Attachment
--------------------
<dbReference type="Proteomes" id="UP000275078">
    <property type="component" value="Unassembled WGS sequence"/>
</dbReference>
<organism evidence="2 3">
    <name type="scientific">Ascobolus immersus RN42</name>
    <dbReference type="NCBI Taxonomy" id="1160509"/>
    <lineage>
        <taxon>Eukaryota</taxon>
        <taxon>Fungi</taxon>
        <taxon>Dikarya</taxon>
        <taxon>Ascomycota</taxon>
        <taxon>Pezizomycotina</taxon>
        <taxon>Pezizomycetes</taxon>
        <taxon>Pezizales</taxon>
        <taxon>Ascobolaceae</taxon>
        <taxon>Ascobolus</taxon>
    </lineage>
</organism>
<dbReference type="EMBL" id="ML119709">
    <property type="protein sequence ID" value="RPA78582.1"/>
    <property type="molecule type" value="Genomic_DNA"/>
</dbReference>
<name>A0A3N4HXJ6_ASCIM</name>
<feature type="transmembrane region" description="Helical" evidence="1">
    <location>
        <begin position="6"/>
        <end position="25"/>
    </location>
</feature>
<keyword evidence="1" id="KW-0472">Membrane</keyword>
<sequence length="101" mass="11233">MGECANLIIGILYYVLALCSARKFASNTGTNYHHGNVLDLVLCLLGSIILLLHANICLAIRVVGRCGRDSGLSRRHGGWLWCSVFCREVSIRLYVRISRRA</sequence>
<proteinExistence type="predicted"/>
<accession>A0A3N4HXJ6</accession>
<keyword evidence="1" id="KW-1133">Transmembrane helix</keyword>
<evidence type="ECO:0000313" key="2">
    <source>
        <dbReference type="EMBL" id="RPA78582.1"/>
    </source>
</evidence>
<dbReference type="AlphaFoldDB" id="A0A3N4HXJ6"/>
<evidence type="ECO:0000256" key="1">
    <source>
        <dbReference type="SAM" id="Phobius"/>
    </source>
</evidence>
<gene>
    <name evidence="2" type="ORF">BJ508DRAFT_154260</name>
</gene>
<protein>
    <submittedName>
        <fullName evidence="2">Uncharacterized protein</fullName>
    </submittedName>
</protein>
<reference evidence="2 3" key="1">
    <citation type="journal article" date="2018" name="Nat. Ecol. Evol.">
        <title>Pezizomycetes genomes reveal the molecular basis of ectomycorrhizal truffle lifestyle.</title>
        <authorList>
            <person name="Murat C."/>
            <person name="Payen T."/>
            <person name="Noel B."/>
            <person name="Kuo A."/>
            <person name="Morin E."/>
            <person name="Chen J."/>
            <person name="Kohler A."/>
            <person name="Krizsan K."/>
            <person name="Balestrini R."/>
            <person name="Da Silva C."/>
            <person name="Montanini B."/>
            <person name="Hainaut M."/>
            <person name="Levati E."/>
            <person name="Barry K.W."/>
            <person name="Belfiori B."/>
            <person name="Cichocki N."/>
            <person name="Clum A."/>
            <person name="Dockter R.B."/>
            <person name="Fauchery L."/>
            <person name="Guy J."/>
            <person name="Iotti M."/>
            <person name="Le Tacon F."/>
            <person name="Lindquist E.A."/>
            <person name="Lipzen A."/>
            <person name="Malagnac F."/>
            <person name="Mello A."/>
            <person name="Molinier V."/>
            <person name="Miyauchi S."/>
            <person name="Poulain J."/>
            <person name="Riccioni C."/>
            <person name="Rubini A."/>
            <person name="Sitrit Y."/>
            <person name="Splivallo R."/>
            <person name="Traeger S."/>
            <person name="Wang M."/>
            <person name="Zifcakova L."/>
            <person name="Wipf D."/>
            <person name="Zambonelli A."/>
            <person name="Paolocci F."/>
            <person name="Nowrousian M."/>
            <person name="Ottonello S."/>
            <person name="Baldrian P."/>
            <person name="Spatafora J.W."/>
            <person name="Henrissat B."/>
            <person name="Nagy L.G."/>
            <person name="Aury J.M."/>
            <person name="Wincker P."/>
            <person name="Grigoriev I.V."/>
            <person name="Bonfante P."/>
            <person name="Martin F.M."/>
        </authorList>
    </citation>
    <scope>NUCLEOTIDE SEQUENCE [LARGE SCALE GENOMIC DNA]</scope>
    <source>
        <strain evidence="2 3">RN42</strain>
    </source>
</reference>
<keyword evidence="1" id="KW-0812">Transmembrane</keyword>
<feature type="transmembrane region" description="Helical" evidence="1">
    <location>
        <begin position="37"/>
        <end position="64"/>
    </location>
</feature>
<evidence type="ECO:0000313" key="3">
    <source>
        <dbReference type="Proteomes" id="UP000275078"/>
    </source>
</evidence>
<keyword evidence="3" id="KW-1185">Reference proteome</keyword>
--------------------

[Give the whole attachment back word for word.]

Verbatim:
<dbReference type="Proteomes" id="UP000275078">
    <property type="component" value="Unassembled WGS sequence"/>
</dbReference>
<organism evidence="2 3">
    <name type="scientific">Ascobolus immersus RN42</name>
    <dbReference type="NCBI Taxonomy" id="1160509"/>
    <lineage>
        <taxon>Eukaryota</taxon>
        <taxon>Fungi</taxon>
        <taxon>Dikarya</taxon>
        <taxon>Ascomycota</taxon>
        <taxon>Pezizomycotina</taxon>
        <taxon>Pezizomycetes</taxon>
        <taxon>Pezizales</taxon>
        <taxon>Ascobolaceae</taxon>
        <taxon>Ascobolus</taxon>
    </lineage>
</organism>
<dbReference type="EMBL" id="ML119709">
    <property type="protein sequence ID" value="RPA78582.1"/>
    <property type="molecule type" value="Genomic_DNA"/>
</dbReference>
<name>A0A3N4HXJ6_ASCIM</name>
<feature type="transmembrane region" description="Helical" evidence="1">
    <location>
        <begin position="6"/>
        <end position="25"/>
    </location>
</feature>
<keyword evidence="1" id="KW-0472">Membrane</keyword>
<sequence length="101" mass="11233">MGECANLIIGILYYVLALCSARKFASNTGTNYHHGNVLDLVLCLLGSIILLLHANICLAIRVVGRCGRDSGLSRRHGGWLWCSVFCREVSIRLYVRISRRA</sequence>
<proteinExistence type="predicted"/>
<accession>A0A3N4HXJ6</accession>
<keyword evidence="1" id="KW-1133">Transmembrane helix</keyword>
<evidence type="ECO:0000313" key="2">
    <source>
        <dbReference type="EMBL" id="RPA78582.1"/>
    </source>
</evidence>
<dbReference type="AlphaFoldDB" id="A0A3N4HXJ6"/>
<evidence type="ECO:0000256" key="1">
    <source>
        <dbReference type="SAM" id="Phobius"/>
    </source>
</evidence>
<gene>
    <name evidence="2" type="ORF">BJ508DRAFT_154260</name>
</gene>
<protein>
    <submittedName>
        <fullName evidence="2">Uncharacterized protein</fullName>
    </submittedName>
</protein>
<reference evidence="2 3" key="1">
    <citation type="journal article" date="2018" name="Nat. Ecol. Evol.">
        <title>Pezizomycetes genomes reveal the molecular basis of ectomycorrhizal truffle lifestyle.</title>
        <authorList>
            <person name="Murat C."/>
            <person name="Payen T."/>
            <person name="Noel B."/>
            <person name="Kuo A."/>
            <person name="Morin E."/>
            <person name="Chen J."/>
            <person name="Kohler A."/>
            <person name="Krizsan K."/>
            <person name="Balestrini R."/>
            <person name="Da Silva C."/>
            <person name="Montanini B."/>
            <person name="Hainaut M."/>
            <person name="Levati E."/>
            <person name="Barry K.W."/>
            <person name="Belfiori B."/>
            <person name="Cichocki N."/>
            <person name="Clum A."/>
            <person name="Dockter R.B."/>
            <person name="Fauchery L."/>
            <person name="Guy J."/>
            <person name="Iotti M."/>
            <person name="Le Tacon F."/>
            <person name="Lindquist E.A."/>
            <person name="Lipzen A."/>
            <person name="Malagnac F."/>
            <person name="Mello A."/>
            <person name="Molinier V."/>
            <person name="Miyauchi S."/>
            <person name="Poulain J."/>
            <person name="Riccioni C."/>
            <person name="Rubini A."/>
            <person name="Sitrit Y."/>
            <person name="Splivallo R."/>
            <person name="Traeger S."/>
            <person name="Wang M."/>
            <person name="Zifcakova L."/>
            <person name="Wipf D."/>
            <person name="Zambonelli A."/>
            <person name="Paolocci F."/>
            <person name="Nowrousian M."/>
            <person name="Ottonello S."/>
            <person name="Baldrian P."/>
            <person name="Spatafora J.W."/>
            <person name="Henrissat B."/>
            <person name="Nagy L.G."/>
            <person name="Aury J.M."/>
            <person name="Wincker P."/>
            <person name="Grigoriev I.V."/>
            <person name="Bonfante P."/>
            <person name="Martin F.M."/>
        </authorList>
    </citation>
    <scope>NUCLEOTIDE SEQUENCE [LARGE SCALE GENOMIC DNA]</scope>
    <source>
        <strain evidence="2 3">RN42</strain>
    </source>
</reference>
<keyword evidence="1" id="KW-0812">Transmembrane</keyword>
<feature type="transmembrane region" description="Helical" evidence="1">
    <location>
        <begin position="37"/>
        <end position="64"/>
    </location>
</feature>
<evidence type="ECO:0000313" key="3">
    <source>
        <dbReference type="Proteomes" id="UP000275078"/>
    </source>
</evidence>
<keyword evidence="3" id="KW-1185">Reference proteome</keyword>